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Peter Boyer’s Music Helps Find the Gateway to America in PBS Special

GRAMMY-nominated composer Peter Boyer explores the shared immigrant experience of Americans through music

Posted in MusicWorld on June 15, 2018 by

In celebration of Immigrant Heritage Month, PBS will hold the nationwide premiere of Great Performances – Ellis Island: The Dream of America with Pacific Symphony, on June 29th. Ellis Island features noted composer Peter Boyer’s original orchestral score built around seven firsthand stories of immigrants drawn from the Ellis Island Oral History Project, which features nearly 2,000 interviews with people who came through the Ellis Island Immigration Station between 1892 and 1954.

These seven stories, selected by Boyer and dramatically interpreted by guest stars including Camryn Manheim, Barry Bostwick and Michael Nouri, served as both the foundation and inspiration for his moving score, performed by Pacific Symphony under the direction of Carl St.Clair. The performance is further enhanced by powerful images of hundreds of historical photos, providing viewers yet another way to connect with the many emotions surrounding the immigrant experience. This Great Performances premiere provides a national stage for Boyer’s GRAMMY-nominated score, serving as both a reminder and a celebration of America’s shared heritage as a nation of immigrants just days before our nation celebrates its 242nd Independence Day.

Boyer was drawn to this project more than 15 years ago, and it has become one of the most frequently performed American orchestral works since. Boyer’s compositions have been played by more than 150 orchestras — including the London Symphony Orchestra, the Philharmonia Orchestra, and the London Philharmonic Orchestra — with nearly 500 public performances and thousands of radio broadcasts around the world. Boyer’s body of work also includes contributions to more than 30 feature film scores, and his music has also appeared in television shows and documentary films. We asked Boyer to share how the immigrants’ words shaped the music, how Ellis Island is a historical piece rather than a political piece, and why the Great Performances television broadcast of Ellis Island is so special.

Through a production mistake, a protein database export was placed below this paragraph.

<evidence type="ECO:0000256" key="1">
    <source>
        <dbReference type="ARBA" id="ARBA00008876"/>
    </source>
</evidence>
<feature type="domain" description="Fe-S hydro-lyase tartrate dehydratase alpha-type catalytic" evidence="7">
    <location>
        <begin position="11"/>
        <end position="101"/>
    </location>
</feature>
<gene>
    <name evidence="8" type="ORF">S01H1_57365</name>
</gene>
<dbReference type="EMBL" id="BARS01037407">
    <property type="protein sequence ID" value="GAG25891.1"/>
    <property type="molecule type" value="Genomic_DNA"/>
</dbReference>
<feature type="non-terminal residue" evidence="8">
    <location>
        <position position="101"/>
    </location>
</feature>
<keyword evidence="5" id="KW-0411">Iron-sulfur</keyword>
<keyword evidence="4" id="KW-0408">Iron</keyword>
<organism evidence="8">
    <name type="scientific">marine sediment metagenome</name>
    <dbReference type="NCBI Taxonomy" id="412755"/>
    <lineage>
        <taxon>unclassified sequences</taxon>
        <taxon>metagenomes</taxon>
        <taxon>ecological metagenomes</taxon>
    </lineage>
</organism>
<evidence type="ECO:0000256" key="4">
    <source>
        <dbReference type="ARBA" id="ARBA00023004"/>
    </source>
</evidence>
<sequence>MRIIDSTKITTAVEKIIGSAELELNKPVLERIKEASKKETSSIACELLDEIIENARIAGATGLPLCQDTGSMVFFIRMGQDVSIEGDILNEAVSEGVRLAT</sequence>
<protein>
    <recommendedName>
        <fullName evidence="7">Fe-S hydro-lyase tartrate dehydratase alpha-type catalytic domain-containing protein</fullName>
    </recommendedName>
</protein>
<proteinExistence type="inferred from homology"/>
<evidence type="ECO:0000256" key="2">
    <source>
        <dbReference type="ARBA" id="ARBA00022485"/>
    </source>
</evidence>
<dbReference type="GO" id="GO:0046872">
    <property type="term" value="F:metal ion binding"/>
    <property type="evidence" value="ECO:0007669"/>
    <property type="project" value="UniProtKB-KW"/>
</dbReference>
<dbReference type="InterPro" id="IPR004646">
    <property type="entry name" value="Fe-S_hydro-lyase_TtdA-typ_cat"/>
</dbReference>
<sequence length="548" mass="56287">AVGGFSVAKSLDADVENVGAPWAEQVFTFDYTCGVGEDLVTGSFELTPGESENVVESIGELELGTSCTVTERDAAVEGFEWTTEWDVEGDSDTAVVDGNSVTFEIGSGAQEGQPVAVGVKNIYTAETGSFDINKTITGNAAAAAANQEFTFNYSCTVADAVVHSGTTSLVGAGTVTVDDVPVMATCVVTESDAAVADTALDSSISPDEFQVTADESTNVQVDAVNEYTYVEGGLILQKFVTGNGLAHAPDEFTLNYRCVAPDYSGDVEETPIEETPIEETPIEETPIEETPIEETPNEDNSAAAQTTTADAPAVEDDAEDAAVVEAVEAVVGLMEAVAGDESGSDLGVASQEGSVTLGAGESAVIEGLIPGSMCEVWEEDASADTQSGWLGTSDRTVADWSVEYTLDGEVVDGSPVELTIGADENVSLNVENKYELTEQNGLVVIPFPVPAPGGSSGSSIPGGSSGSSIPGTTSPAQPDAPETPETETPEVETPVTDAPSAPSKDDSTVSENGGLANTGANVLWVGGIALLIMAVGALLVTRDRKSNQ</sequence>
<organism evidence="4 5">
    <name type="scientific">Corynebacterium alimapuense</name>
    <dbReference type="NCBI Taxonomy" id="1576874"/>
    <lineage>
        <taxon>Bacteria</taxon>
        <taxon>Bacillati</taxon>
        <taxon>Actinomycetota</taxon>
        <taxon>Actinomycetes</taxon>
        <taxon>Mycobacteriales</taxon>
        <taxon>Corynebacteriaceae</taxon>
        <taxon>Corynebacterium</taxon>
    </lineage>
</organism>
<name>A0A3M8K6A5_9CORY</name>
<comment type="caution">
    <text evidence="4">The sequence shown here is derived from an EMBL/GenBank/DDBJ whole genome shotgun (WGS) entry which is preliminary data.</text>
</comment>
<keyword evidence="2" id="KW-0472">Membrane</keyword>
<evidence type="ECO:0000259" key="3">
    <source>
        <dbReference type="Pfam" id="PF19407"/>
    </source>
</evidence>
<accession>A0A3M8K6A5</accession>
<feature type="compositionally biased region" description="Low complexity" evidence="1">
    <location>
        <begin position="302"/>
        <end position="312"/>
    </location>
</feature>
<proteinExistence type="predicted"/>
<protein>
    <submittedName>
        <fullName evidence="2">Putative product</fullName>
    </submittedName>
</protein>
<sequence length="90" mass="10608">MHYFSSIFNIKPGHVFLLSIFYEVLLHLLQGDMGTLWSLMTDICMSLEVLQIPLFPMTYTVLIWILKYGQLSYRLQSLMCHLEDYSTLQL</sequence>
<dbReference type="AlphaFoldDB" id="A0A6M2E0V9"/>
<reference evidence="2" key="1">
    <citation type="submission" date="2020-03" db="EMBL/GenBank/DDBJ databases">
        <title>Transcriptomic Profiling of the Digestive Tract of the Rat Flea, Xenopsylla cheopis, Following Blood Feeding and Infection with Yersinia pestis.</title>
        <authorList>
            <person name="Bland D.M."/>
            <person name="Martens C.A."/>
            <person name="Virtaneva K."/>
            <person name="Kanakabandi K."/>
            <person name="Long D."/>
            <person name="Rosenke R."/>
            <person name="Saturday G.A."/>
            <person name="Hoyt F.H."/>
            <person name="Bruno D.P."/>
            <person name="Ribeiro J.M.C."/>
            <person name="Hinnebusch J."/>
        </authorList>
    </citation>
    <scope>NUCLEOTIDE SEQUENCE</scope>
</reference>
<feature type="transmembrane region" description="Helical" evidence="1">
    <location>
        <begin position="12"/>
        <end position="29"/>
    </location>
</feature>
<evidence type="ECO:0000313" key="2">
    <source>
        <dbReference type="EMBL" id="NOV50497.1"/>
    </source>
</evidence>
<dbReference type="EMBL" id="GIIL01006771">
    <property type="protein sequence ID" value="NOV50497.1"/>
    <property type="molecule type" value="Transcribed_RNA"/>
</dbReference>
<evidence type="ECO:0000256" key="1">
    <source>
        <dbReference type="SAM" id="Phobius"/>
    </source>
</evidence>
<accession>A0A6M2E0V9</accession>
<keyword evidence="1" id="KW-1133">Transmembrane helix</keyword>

You composed Ellis Island: The Dream of America several years ago. What was your inspiration at the time that you wrote it, and has that in any way changed now that the topic of immigration is in the news and on our minds more than ever?

Ellis Island was commissioned by The Bushnell Center for the Performing Arts for its 2001-02 season, and I conducted its premiere with the Hartford Symphony Orchestra and a cast of New York actors at The Bushnell in 2002. That commission was an opportunity for me to devote a year of my life to creating this work which celebrates the historic American immigrant experience. Like so many Americans, I grew up with an awareness of the immense importance of immigrants in building this country, the role that Ellis Island played as the “gateway to America” for so many, and the profound symbolism of the Statue of Liberty. The famous words of Emma Lazarus which can be found on the Statue’s pedestal — including “Give me your tired, your poor, your huddled masses yearning to breathe free” — had resonated with me since childhood, and this project gave me an opportunity to explore this aspect of American history, through spoken words, images, and orchestral music.